Tim Cook is headed to China this weekend, alongside Sundar Pichai, the CEO of Google, and Ginny Rometty, head of IBM. Cook will be heading co-chairing the China Development Forum, an annual event which aims to build relationships between Western corporations and the Chinese government.
The event comes at a challenging time when the U.S. and China are duking it out concerning trade tariffs and import duties.
Out of the U.S. companies represented at the event, Apple has the most at stake in China. It has focused on growing its iPhone market in the country, as well as opening a string of Apple Stores. At the same time, revenue from China fell in Apple’s last financial year.
Challenges in China
More recently, Apple was criticized by many for allowing the transition of iCloud accounts registered in China to state-run Chinese servers. It also agreed to ban Skype and several other voice over internet protocol apps from the App Store in China because they do not comply with local law.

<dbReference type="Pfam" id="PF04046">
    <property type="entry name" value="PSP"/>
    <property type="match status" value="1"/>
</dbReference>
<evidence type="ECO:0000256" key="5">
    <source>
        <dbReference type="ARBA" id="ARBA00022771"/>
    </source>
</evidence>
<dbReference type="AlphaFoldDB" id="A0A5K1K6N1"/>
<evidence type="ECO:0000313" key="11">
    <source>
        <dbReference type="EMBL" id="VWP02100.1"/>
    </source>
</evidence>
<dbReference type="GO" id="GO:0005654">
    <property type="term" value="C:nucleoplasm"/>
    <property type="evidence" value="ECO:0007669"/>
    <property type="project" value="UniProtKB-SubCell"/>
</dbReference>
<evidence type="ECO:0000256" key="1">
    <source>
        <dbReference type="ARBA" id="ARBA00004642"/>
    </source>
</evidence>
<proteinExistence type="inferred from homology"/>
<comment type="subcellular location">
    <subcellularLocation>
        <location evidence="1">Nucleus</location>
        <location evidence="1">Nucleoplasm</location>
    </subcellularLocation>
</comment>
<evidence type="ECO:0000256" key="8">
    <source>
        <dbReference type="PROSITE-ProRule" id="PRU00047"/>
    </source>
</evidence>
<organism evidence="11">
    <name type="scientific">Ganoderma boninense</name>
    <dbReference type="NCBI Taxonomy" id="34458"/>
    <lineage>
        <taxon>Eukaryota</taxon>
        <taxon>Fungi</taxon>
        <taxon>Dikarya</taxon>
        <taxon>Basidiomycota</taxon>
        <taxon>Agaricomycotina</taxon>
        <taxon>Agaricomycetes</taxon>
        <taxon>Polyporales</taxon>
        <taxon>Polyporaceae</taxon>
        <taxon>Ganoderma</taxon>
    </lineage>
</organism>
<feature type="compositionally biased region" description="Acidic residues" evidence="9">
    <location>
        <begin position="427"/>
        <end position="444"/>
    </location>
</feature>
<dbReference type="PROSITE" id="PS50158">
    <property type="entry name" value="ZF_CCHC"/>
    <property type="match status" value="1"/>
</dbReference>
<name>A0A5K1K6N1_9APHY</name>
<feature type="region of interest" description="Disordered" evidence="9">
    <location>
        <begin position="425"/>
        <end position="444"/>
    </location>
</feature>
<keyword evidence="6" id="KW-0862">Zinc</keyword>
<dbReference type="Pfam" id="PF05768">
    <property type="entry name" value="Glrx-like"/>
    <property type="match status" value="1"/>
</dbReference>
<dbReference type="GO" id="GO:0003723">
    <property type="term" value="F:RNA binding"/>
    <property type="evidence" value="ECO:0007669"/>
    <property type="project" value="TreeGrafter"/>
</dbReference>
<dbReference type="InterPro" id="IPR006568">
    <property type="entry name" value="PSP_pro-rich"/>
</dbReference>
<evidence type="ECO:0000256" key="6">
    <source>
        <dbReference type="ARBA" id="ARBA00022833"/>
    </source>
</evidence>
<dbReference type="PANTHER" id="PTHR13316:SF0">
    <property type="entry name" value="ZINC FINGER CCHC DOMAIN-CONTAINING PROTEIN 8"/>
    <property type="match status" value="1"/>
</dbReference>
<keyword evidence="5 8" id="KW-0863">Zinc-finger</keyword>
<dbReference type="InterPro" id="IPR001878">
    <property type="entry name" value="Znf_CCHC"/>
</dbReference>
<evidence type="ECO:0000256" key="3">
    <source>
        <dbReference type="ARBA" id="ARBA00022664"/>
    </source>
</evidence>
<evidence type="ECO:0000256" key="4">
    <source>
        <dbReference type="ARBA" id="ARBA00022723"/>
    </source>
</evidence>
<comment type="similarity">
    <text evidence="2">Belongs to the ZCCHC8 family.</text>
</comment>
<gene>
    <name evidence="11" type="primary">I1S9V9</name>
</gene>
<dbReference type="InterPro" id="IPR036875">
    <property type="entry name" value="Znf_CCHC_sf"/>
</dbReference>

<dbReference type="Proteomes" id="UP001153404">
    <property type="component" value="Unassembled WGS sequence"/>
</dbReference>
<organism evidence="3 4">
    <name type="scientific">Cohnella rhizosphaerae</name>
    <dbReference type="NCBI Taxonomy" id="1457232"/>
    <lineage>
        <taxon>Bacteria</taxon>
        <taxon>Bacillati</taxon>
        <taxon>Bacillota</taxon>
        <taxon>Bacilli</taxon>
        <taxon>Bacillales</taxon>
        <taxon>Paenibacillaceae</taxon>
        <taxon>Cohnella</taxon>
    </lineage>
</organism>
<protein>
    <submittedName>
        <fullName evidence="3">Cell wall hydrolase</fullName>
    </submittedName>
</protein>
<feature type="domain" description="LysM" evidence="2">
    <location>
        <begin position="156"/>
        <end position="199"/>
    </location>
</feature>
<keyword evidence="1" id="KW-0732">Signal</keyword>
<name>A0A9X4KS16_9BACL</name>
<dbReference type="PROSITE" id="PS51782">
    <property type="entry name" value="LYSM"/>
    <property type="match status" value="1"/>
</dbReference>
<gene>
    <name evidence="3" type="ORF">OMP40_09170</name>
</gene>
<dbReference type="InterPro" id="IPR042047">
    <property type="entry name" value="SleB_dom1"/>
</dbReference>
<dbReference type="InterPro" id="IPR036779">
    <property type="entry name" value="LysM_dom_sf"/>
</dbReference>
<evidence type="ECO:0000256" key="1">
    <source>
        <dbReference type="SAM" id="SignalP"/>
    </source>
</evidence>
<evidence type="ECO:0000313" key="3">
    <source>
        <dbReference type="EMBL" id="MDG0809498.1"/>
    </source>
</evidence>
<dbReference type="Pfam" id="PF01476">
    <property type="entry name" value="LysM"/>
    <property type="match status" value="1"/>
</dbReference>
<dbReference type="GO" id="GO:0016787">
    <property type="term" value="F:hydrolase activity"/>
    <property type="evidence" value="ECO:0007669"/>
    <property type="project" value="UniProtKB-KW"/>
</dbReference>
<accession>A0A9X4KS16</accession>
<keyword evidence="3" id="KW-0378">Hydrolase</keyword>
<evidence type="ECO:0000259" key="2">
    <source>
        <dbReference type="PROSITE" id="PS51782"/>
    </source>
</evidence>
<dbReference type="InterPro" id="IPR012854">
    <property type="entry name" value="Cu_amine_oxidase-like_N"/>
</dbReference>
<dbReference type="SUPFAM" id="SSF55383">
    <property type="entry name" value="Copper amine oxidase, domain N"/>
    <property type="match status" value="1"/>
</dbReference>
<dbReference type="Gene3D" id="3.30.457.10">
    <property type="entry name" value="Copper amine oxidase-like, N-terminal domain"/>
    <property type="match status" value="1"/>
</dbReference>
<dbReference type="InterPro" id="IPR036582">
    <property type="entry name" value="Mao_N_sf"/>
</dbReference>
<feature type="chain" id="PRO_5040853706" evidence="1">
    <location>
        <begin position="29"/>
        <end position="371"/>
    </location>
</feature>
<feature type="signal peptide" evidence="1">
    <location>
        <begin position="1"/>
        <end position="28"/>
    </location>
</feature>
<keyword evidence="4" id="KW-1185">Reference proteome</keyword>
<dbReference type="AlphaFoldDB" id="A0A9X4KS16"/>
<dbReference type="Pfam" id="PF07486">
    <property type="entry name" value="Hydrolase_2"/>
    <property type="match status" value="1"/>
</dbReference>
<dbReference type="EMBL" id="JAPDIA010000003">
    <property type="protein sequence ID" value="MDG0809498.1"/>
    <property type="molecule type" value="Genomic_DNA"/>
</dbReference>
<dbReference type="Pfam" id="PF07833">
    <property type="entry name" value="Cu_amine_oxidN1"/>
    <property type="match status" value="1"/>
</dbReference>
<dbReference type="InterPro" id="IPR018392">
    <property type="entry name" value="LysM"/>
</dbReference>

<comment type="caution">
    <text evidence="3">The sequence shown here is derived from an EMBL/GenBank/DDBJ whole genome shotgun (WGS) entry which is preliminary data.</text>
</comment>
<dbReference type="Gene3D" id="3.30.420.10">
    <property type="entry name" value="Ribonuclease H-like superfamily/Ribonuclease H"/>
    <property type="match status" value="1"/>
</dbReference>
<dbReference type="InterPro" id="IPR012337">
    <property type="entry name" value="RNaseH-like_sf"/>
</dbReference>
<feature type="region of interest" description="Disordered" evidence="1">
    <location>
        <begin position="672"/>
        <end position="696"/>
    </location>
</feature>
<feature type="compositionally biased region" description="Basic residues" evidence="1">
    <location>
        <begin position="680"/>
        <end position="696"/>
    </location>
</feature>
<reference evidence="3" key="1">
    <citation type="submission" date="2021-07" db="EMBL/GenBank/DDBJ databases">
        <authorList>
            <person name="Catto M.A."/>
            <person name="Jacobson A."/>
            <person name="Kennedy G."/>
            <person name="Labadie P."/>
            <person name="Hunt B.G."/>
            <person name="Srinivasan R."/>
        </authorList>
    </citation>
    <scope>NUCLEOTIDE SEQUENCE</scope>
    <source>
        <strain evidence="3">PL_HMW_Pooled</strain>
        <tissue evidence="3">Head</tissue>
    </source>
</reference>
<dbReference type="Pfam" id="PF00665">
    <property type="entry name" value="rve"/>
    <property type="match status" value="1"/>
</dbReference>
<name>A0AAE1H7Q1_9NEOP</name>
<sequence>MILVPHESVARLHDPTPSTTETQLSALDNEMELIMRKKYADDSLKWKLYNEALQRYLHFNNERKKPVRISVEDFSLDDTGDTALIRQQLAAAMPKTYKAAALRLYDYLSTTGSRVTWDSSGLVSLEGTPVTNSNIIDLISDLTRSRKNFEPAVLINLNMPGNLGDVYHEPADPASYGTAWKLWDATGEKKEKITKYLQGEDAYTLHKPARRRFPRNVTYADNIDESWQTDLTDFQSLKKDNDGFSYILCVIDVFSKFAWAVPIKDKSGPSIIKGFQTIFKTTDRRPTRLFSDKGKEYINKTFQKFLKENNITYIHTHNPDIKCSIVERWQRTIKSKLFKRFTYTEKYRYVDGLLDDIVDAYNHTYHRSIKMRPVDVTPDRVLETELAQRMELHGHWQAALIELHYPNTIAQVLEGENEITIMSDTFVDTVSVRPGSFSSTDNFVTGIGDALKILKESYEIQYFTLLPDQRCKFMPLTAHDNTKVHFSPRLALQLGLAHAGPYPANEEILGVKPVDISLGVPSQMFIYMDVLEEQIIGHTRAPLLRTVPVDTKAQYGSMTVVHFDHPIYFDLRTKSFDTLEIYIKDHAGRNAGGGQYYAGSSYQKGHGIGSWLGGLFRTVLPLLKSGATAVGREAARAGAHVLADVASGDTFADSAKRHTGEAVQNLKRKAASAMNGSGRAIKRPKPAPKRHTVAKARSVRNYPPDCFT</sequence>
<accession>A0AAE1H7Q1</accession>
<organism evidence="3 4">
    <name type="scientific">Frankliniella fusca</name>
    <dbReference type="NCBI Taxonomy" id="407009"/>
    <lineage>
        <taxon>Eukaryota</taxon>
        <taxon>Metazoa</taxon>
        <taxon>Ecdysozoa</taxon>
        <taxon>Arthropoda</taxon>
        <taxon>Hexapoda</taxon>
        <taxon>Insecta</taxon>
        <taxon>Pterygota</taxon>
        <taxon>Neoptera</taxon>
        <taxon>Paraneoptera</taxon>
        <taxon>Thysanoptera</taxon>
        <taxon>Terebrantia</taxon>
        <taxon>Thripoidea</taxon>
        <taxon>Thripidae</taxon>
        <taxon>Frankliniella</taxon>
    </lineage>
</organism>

Previously, Apple has additionally been forced to accept the Chinese government’s demands that it run network safety evaluations on all Apple products before they can be imported into the country. It has also seen its products booted off the list of approved state purchases in favor of Chinese-made products, and been forced to shut down its iBooks Store and iTunes Movies in the country — just six months after the services were first made available.
Late last year, Tim Cook gave a keynote speech at China’s World Internet Conference, reaffirming Apple’s commitment to the country, which Cook has called Apple’s future biggest market. Although he was obliquely critical of Chinese censorship, Cook avoided saying anything likely to ruffle too many feathers. We’ll likely see the same this weekend!
Recently we noted how President Donald Trump’s proposed tariffs on imported aluminum and steel could hit Apple, which is a big user of both, where it hurts.